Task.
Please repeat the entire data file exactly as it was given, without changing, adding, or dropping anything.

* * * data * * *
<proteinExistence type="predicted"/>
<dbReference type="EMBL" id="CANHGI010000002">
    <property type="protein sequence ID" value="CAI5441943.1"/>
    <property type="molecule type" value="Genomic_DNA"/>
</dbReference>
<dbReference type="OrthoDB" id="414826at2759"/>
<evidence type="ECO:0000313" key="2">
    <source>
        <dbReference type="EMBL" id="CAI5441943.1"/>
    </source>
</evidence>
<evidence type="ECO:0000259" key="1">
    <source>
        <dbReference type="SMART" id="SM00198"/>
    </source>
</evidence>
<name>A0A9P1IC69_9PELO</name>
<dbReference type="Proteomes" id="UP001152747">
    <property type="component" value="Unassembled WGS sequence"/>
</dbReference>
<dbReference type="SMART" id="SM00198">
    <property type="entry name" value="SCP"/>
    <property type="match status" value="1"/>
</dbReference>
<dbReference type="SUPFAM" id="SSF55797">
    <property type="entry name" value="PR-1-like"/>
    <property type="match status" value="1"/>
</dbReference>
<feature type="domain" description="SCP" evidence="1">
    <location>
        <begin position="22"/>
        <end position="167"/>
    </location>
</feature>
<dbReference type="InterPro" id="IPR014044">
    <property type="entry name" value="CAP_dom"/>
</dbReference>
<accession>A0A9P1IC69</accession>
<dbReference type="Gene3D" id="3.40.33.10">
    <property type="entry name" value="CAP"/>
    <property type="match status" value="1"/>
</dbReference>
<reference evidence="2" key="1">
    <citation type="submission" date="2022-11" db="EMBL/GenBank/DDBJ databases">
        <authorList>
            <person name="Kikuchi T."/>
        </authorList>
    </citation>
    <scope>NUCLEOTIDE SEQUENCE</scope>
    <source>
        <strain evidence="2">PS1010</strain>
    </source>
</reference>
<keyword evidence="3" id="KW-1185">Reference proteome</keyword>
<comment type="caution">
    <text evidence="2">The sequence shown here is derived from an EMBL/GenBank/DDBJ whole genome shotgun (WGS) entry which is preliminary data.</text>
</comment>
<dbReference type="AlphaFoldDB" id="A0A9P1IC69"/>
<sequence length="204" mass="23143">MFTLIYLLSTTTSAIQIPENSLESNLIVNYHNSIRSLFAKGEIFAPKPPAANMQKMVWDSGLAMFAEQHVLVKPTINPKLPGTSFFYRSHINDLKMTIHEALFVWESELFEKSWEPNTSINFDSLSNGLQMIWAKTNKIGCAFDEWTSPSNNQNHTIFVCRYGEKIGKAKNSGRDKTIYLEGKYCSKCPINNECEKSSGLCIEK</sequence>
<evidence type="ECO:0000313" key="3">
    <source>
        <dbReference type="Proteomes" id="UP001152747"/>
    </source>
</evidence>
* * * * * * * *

<proteinExistence type="predicted"/>
<dbReference type="EMBL" id="CANHGI010000002">
    <property type="protein sequence ID" value="CAI5441943.1"/>
    <property type="molecule type" value="Genomic_DNA"/>
</dbReference>
<dbReference type="OrthoDB" id="414826at2759"/>
<evidence type="ECO:0000313" key="2">
    <source>
        <dbReference type="EMBL" id="CAI5441943.1"/>
    </source>
</evidence>
<evidence type="ECO:0000259" key="1">
    <source>
        <dbReference type="SMART" id="SM00198"/>
    </source>
</evidence>
<name>A0A9P1IC69_9PELO</name>
<dbReference type="Proteomes" id="UP001152747">
    <property type="component" value="Unassembled WGS sequence"/>
</dbReference>
<dbReference type="SMART" id="SM00198">
    <property type="entry name" value="SCP"/>
    <property type="match status" value="1"/>
</dbReference>
<dbReference type="SUPFAM" id="SSF55797">
    <property type="entry name" value="PR-1-like"/>
    <property type="match status" value="1"/>
</dbReference>
<feature type="domain" description="SCP" evidence="1">
    <location>
        <begin position="22"/>
        <end position="167"/>
    </location>
</feature>
<dbReference type="InterPro" id="IPR014044">
    <property type="entry name" value="CAP_dom"/>
</dbReference>
<accession>A0A9P1IC69</accession>
<dbReference type="Gene3D" id="3.40.33.10">
    <property type="entry name" value="CAP"/>
    <property type="match status" value="1"/>
</dbReference>
<reference evidence="2" key="1">
    <citation type="submission" date="2022-11" db="EMBL/GenBank/DDBJ databases">
        <authorList>
            <person name="Kikuchi T."/>
        </authorList>
    </citation>
    <scope>NUCLEOTIDE SEQUENCE</scope>
    <source>
        <strain evidence="2">PS1010</strain>
    </source>
</reference>
<keyword evidence="3" id="KW-1185">Reference proteome</keyword>
<comment type="caution">
    <text evidence="2">The sequence shown here is derived from an EMBL/GenBank/DDBJ whole genome shotgun (WGS) entry which is preliminary data.</text>
</comment>
<dbReference type="AlphaFoldDB" id="A0A9P1IC69"/>
<sequence length="204" mass="23143">MFTLIYLLSTTTSAIQIPENSLESNLIVNYHNSIRSLFAKGEIFAPKPPAANMQKMVWDSGLAMFAEQHVLVKPTINPKLPGTSFFYRSHINDLKMTIHEALFVWESELFEKSWEPNTSINFDSLSNGLQMIWAKTNKIGCAFDEWTSPSNNQNHTIFVCRYGEKIGKAKNSGRDKTIYLEGKYCSKCPINNECEKSSGLCIEK</sequence>
<evidence type="ECO:0000313" key="3">
    <source>
        <dbReference type="Proteomes" id="UP001152747"/>
    </source>
</evidence>